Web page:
Towards a ‘Good Life’ for Farm Animals: Development of a Resource Tier Framework to Achieve Positive Welfare for Laying Hens
This paper by a group of researchers in the U.K., looks at ways of going beyond a basic definition of animal welfare towards providing animals, specifically laying hens, with a “good life.” Using the U.K.’s Farm Animal Welfare Committee’s “Five Freedoms,” which focused on negative aspects of welfare (such as freedom from pain, and so on), the paper seeks to build a regulatory framework that focuses on positive welfare, and opportunities rather than freedoms. Through a literature review as well as consultations with chicken welfare experts, they arrive at a potential system of grading (Welfare +, ++, and +++). Visits and evaluations at farms around the U.K. offers some initial findings that could help such a system be implemented.
Animal welfare regulations have often focused on negative aspects of being an animal raised for food production: they look at how producers can alleviate negative factors of welfare, such as pain or confinement. The authors of a study from the U.K. would like to see a continuation of a recent trend towards a new model – one where “good welfare is not simply the absence of negative subjective states, but also includes the presence of positive experiences such as pleasure.” There are no regulatory frameworks that hold positive welfare opportunities as their focus, so the authors outline a potential path towards one. Through a literature review and consultations with numerous chicken welfare experts, they build on FAWC’s “four opportunities” (which included “Comfort, Pleasure, Confidence, and Interest”) and add another, “Healthy Life.” With these five opportunities as their guiding principles, they created a tiered system of Welfare followed by 1-3 “+” symbols, each meaning a specific raise in animal welfare conditions after the criteria of the previous tier have been met. They then consulted farmers through a process of farm evaluations and feedback that provided data to evaluate the feasibility of the system.
Their study reveals that in order to promote positive welfare (within a system that is ultimately using animals as a commodity), minimizing harm is essential, and achieving a “good life” for laying hens is a delicate balance of behavioral freedom, resource use, and health care. Providing hens with “a life as natural as they would experience in semi-wild or feral populations” is not feasible in a commodity-based system, but aiming for as high a tier as possible is essential. Since welfare is always provided within a commodity context, it is unsurprising then that many of the farmers who participated in the pilot program had strong concerns about the how the study measured and sought to implement welfare improvements. “Several producers expressed a general distrust of the science behind the framework,” note the researchers, while “some had concerns on the reliability of the assessment. Particularly, producers were concerned that environmental factors, beyond the producers’ control, might compromise their scores. For example one farmer stated that ‘A good farm suddenly turns into a bad farm because something has stressed the flock which was outside of the farmer’s control.'” Producers also wondered how it might be possible to highlight a range of performance within systems, such as ways of differentiating “how good” one free range farm is from another. Of course, farmers are also concerned with costs, and researchers noted that “some producers had reservations about any additional costs that might be incurred to achieve higher welfare tiers.” In other words, if improvement means paying anything extra, they don’t want to participate.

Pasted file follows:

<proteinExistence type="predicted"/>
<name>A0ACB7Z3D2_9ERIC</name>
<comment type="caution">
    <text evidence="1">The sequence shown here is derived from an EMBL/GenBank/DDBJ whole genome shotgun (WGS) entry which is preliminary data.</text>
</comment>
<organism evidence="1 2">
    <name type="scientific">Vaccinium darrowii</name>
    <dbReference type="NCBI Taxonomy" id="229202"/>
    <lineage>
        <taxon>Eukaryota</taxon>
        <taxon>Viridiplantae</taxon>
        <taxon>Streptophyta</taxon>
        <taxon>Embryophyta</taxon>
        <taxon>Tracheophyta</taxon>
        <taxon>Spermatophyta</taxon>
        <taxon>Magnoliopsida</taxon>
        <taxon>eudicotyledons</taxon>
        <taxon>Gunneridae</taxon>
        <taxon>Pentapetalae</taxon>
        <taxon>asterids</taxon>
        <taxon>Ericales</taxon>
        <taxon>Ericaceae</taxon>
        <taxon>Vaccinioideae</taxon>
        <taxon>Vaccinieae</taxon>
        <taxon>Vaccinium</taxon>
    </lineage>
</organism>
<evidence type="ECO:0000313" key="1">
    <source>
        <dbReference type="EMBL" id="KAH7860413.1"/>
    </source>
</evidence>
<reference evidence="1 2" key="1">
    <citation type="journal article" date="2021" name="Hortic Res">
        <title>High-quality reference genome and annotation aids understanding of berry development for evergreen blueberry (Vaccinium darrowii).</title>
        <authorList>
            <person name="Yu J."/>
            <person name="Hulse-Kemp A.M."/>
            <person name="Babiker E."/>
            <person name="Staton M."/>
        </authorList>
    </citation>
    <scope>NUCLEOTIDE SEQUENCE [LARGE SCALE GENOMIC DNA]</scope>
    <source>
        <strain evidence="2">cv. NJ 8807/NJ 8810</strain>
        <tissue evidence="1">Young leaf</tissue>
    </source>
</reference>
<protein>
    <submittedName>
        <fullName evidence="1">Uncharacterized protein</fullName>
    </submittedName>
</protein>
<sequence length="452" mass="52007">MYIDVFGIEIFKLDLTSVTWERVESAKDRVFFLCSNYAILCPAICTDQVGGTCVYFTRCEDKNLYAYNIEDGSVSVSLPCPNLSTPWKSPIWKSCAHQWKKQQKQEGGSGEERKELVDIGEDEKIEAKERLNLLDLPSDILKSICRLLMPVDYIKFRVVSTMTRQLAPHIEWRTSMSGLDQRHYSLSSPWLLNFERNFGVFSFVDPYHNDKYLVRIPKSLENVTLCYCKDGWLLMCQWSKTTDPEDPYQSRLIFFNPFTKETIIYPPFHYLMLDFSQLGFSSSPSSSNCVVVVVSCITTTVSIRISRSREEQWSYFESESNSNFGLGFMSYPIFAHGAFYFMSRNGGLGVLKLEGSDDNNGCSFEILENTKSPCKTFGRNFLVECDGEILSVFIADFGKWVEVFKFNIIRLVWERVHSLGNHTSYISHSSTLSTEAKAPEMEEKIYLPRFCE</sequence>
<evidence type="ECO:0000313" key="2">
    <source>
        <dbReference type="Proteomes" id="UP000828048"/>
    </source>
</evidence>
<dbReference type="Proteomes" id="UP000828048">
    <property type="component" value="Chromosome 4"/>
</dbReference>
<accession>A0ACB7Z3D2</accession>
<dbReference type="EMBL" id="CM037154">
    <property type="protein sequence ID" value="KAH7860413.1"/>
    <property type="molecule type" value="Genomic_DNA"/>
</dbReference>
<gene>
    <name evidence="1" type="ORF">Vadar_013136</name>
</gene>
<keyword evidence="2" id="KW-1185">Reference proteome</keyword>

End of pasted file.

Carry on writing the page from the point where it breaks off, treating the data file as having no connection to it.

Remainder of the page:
Though the study strongly highlights that any implementation of welfare regulations in a commodity-based system will eventually meet with economic resistance, at the very least the researchers note that “the framework appears to be relatively easy to use during farm visits and has the potential to highlight differences both within and between different husbandry systems.” As a conclusion, the authors make the important distinction that while the project was broadly supported by both welfare experts and producers, there were significant, mostly economic, concerns that would need to be addressed before the pilot was implemented fully.
The concept of a ‘good life’ recognises the distinction that an animal’s quality of life is beyond that of a ‘life worth living’, representing a standard of welfare substantially higher than the legal minimum (FAWC, 2009). We propose that the opportunities required for a ‘good life’ could be used to structure resource tiers that lead to positive welfare and are compatible with higher welfare farm assurance schemes. Published evidence and expert opinion was used to define three tiers of resource provision (Welfare +, Welfare ++ and Welfare +++) above those stipulated in UK legislation and codes of practice, which should lead to positive welfare outcomes. In this paper we describe the principles underpinning the framework and the process of developing the resource tiers for laying hens. In doing so, we summarise expert opinion on resources required to achieve a ‘good life’ in laying hens and discuss the philosophical and practical challenges of developing the framework. We present the results of a pilot study to establish the validity, reliability and feasibility of the draft laying hen tiers on laying hen production systems. Finally, we propose a generic welfare assessment framework for farm animals and suggest directions for implementation, alongside outcome parameters, that can help define and promote a future ‘good life’ for farm animals.